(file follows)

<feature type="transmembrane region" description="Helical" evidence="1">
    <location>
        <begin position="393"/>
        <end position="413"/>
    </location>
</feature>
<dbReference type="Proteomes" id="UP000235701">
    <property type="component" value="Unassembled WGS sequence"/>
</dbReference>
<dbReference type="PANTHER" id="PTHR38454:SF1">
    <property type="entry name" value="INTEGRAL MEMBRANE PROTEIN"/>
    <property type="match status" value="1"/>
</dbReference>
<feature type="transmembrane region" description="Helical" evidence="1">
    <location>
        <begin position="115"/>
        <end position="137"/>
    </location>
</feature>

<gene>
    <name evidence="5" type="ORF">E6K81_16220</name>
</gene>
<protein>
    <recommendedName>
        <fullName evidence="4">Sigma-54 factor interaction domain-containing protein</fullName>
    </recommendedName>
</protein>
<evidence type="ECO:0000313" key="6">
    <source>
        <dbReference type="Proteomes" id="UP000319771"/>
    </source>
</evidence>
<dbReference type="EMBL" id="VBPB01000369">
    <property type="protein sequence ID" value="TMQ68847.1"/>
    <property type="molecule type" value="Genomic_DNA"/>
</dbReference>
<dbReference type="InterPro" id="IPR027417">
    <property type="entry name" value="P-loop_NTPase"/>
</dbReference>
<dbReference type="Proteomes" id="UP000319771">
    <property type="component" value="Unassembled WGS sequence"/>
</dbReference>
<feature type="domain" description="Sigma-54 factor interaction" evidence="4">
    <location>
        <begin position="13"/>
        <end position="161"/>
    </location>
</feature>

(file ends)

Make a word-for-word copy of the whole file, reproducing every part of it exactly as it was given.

<feature type="transmembrane region" description="Helical" evidence="1">
    <location>
        <begin position="393"/>
        <end position="413"/>
    </location>
</feature>
<dbReference type="Proteomes" id="UP000235701">
    <property type="component" value="Unassembled WGS sequence"/>
</dbReference>
<dbReference type="PANTHER" id="PTHR38454:SF1">
    <property type="entry name" value="INTEGRAL MEMBRANE PROTEIN"/>
    <property type="match status" value="1"/>
</dbReference>
<feature type="transmembrane region" description="Helical" evidence="1">
    <location>
        <begin position="115"/>
        <end position="137"/>
    </location>
</feature>

<gene>
    <name evidence="5" type="ORF">E6K81_16220</name>
</gene>
<protein>
    <recommendedName>
        <fullName evidence="4">Sigma-54 factor interaction domain-containing protein</fullName>
    </recommendedName>
</protein>
<evidence type="ECO:0000313" key="6">
    <source>
        <dbReference type="Proteomes" id="UP000319771"/>
    </source>
</evidence>
<dbReference type="EMBL" id="VBPB01000369">
    <property type="protein sequence ID" value="TMQ68847.1"/>
    <property type="molecule type" value="Genomic_DNA"/>
</dbReference>
<dbReference type="InterPro" id="IPR027417">
    <property type="entry name" value="P-loop_NTPase"/>
</dbReference>
<dbReference type="Proteomes" id="UP000319771">
    <property type="component" value="Unassembled WGS sequence"/>
</dbReference>
<feature type="domain" description="Sigma-54 factor interaction" evidence="4">
    <location>
        <begin position="13"/>
        <end position="161"/>
    </location>
</feature>